State Supreme Court Reviews “Day of Rest” Law

Proposed Law Regarding Changing Work SchedulesThe California Supreme Court will soon render a decision on three questions of critical importance to thousands of California employees. All of these questions relate to how the state’s “day of rest” law should be interpreted and applied.

Why has the court decided to rule on these questions? It all started in 2009, when a former Nordstrom’s employee filed a lawsuit against the giant department store. The employee, Christopher Mendoza, had previously worked as a barista and a sales representative for Nordstrom’s.

Mendoza claimed that Nordstrom’s had forced him to work more than six days in seven, contrary to California law. Megan Gordon, a fitting room attendant for Nordstrom’s, later joined the suit.

The federal judge who heard the case ruled against the employees, finding that Nordstrom’s did not violate the law, either because the seven-day period was a “rolling” period or because both employees voluntarily chose to work extra days, putting them over the limit.

The employees appealed, but the federal appellate court panel could not find any controlling California law on the issue, and it believed that the language of the law was ambiguous. In a circumstance such as this, when a federal court feels that a state law issue controls the outcome of a case, it has the ability to ask the state’s highest court for guidance. That is exactly what the federal appellate court did.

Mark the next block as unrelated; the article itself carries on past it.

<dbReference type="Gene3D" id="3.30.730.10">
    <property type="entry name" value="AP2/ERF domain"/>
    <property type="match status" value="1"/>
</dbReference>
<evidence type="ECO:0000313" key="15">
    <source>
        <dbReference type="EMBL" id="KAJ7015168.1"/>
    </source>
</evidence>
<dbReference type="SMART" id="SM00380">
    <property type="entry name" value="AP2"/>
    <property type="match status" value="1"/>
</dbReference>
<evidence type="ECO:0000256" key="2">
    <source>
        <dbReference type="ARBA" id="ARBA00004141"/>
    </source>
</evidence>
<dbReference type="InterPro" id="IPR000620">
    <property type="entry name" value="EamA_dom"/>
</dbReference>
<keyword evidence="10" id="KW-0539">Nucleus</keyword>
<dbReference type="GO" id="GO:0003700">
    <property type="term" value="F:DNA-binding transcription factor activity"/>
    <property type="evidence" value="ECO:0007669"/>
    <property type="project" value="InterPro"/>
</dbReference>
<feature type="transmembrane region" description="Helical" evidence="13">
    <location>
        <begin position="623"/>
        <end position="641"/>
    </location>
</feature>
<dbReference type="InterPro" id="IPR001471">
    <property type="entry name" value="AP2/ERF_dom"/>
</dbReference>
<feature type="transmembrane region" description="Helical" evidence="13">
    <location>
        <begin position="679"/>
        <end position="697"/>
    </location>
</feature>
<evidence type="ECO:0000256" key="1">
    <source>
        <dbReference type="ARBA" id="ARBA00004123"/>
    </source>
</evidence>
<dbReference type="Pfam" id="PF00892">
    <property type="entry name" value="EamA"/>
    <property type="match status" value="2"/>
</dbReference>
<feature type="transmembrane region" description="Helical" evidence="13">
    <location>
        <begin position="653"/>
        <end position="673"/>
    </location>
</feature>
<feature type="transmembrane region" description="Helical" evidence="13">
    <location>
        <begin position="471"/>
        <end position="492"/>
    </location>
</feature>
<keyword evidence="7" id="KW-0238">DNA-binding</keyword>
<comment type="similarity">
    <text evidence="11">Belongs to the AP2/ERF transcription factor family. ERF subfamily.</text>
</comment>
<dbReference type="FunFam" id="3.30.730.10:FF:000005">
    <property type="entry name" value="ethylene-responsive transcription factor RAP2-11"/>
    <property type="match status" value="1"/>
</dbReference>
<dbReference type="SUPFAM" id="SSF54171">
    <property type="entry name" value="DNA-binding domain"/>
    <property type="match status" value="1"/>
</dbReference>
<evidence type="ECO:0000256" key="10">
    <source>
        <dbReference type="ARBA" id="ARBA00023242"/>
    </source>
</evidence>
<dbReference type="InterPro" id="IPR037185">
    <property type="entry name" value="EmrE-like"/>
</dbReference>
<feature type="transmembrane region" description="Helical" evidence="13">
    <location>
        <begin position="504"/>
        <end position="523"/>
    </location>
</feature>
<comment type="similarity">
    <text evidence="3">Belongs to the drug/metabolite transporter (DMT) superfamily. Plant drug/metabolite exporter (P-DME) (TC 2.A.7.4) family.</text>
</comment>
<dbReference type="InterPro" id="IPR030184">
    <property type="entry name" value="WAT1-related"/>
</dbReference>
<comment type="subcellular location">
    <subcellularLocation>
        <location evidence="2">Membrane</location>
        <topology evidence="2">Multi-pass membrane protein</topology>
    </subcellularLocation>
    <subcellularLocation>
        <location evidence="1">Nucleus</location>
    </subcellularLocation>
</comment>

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The California Supreme Court has agreed to provide guidance on three questions:

  • Whether the seven-day period in the statute is calculated based on a workweek or on a rolling basis;
  • Whether an exception for employees who work less than “six hours in any one day” requires an employee to work less than six hours only one day or the entire week; and
  • What the provision of the law that prohibits an employer from “caus
    [ing]” an employee to work more than six days actually means. Must the employer force or coerce the employee to work or does “cause” include things like scheduling, encouraging, or allowing an employee to work more than the legal limit?

The outcome of this case will affect many more employees than Mendoza and Gordon. Employers all over the state are waiting for the outcome to decide how they need to treat their employees to ensure compliance with the law. Contact Labor Law Office, APC today to speak with a professional wage and hour lawyer in California.

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2017-12-13T21:46:35+00:00 January 30th, 2016|Wage and Hour|

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